The Witcher 3: Wild Hunt

The Witcher games are one hell of a unique case. They’re titles initially born from the minds of two game designers, who after purchasing the rights to their favourite book series from the author himself, went on to put together a team of 15 people to birth the first iteration.

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From then it blossomed to around 100 for the second game, and nearer double that for the third – but all along the way the entire project has been fuelled by a desire to make the best fans-come-first RPG experience possible. With Wild Hunt, CD Projekt RED finally more than proved that. Despite the second game’s variety of hub worlds you could explore, it’s this newest (and final) instalment that fleshed everything out into a true open-world game, giving you a humungous world that’s reportedly 20% bigger than the mighty Skyrim. Main character Geralt is as wry and dutiful as ever, and the world he inhabits continues to be one of the most fleshed out and well-constructed in the entire history of gaming. We always knew it would take something special for a new game to sit up there with the likes of Skyrim, Ocarina of Time or Final Fantasy VII, but from top to bottom (and despite the occasional graphical hitch), Witcher is exactly that.

Grand Theft Auto: San Andreas

Can you believe back in the early noughties, Rockstar managed to release GTA III, Vice City and San Andreas in the Octobers of 2001, 2002 and 2004 respectively? Chances are if you’re a gamer in your mid-twenties you were in school, making those dates feel far further apart than they actually were, but considering how different those games were aesthetically, it’s even more of an achievement in retrospect.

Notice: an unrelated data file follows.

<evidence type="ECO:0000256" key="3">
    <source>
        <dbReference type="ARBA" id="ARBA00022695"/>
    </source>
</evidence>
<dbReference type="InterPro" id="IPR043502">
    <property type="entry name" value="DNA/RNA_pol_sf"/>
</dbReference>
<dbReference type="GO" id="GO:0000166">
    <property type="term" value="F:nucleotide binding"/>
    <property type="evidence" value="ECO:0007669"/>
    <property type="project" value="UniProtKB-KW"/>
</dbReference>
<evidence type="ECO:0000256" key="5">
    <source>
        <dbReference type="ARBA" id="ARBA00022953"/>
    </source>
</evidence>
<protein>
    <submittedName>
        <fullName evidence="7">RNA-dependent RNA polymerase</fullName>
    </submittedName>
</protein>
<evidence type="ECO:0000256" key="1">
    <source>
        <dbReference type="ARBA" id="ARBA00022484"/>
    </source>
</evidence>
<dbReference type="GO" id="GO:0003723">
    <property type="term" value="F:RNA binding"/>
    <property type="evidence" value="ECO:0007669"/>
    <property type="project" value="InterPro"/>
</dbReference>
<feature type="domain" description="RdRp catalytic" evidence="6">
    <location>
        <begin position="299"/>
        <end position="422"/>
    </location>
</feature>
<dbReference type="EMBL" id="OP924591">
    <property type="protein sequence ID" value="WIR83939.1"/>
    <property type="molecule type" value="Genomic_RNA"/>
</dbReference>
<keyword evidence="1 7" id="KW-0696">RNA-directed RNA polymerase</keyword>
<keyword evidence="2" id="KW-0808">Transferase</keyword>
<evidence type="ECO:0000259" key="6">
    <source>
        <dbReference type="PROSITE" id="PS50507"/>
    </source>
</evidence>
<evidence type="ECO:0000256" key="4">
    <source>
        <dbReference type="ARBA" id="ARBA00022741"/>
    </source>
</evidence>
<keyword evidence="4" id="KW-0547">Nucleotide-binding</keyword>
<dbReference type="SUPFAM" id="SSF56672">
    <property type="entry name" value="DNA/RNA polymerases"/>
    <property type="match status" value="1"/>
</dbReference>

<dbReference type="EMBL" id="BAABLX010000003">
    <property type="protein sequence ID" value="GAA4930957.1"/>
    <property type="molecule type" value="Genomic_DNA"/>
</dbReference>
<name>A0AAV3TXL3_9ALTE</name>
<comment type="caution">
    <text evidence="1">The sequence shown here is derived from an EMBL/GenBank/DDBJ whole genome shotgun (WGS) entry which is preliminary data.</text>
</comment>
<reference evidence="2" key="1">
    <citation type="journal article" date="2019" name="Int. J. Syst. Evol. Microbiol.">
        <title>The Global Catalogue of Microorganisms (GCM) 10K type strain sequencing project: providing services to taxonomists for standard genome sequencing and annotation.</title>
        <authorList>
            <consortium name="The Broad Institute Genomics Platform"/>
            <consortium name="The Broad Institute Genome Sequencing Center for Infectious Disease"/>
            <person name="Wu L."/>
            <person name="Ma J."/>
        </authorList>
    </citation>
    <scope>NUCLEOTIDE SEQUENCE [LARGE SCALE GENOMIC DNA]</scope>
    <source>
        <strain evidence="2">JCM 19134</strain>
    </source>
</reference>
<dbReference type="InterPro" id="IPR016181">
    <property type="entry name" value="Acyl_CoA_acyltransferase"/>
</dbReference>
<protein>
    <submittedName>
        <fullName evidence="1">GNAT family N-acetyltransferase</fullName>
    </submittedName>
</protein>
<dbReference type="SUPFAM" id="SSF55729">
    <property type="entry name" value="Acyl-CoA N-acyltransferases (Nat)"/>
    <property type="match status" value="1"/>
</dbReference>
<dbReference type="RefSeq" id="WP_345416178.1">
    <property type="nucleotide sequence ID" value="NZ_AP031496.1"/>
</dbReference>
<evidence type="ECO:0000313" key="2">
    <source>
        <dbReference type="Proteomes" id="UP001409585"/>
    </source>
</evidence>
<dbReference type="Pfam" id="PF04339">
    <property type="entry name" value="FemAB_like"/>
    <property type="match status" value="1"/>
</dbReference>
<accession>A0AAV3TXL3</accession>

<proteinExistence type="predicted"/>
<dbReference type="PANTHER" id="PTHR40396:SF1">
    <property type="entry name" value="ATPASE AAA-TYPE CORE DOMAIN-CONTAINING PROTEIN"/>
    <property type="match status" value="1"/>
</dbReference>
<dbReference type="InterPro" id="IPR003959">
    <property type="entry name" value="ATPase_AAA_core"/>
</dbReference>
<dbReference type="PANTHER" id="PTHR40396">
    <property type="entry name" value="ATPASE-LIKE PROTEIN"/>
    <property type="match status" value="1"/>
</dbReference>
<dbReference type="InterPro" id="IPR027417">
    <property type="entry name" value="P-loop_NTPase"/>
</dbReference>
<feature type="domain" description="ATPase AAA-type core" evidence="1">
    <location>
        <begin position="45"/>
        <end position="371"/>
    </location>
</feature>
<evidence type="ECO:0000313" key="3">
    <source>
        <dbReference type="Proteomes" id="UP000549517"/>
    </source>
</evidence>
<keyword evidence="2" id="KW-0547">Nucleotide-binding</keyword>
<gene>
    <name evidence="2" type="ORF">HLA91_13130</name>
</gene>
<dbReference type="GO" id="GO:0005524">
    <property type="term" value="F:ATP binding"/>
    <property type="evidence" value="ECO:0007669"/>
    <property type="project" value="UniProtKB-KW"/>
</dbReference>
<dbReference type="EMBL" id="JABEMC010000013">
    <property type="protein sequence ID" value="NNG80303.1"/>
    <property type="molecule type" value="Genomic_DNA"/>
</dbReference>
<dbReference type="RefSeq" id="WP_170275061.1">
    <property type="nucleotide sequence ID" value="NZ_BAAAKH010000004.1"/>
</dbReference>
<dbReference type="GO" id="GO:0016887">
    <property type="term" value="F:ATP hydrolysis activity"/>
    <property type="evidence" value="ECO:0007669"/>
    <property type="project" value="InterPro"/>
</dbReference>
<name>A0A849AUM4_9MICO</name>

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For GTA overall, the level of hype and press coverage was forever snowballing after III genuinely changed the way we play, design and construct games, but for San Andreas coming after the one-two punch of that and Vice City, it was one hell of a tall order to match up to. Luckily Rockstar knew what they were doing yet again, creating the largest and most ridiculous game world yet, comprised of all sorts of things to see and do, expanses of wilderness to get lost in and missions from all corners of the map to boot.
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San Andreas’ unprecedented scale was so unbelievable to take in, it generated myths and urban legends about what creatures or enemies you could find if you ventured out at the right time. Rockstar had genuinely created another world for a whole generation to live in, and although the series maintains a high bar of quality, there was something about this game’s right place, right time mix of technological accomplishment and cultural interest that made it rather legendary.
Source – Whatculture
#Amazing Video Games That Surpassed All The Expectations